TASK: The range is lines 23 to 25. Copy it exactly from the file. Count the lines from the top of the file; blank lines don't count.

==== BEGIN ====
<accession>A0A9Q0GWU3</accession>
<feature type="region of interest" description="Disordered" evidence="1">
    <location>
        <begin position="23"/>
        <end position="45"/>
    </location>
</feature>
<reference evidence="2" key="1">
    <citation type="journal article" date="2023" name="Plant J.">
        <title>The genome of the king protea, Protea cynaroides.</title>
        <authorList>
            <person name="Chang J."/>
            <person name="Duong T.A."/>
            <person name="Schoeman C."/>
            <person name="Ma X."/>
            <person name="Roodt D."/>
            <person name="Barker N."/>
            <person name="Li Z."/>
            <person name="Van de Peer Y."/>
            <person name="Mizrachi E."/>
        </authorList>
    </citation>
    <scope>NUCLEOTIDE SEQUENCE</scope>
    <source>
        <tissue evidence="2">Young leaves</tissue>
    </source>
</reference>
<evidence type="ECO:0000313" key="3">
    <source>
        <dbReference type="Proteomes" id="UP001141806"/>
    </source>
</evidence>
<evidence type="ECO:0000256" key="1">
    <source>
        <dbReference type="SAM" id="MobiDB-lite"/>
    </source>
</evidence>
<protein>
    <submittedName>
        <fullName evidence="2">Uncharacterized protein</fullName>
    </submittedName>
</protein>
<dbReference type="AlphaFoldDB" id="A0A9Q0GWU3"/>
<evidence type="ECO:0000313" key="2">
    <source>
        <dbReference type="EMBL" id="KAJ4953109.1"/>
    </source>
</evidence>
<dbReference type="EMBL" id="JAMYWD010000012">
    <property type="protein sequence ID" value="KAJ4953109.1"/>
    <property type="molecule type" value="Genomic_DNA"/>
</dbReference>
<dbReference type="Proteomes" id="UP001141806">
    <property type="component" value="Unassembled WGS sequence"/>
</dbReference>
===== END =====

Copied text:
    <scope>NUCLEOTIDE SEQUENCE</scope>
    <source>
        <tissue evidence="2">Young leaves</tissue>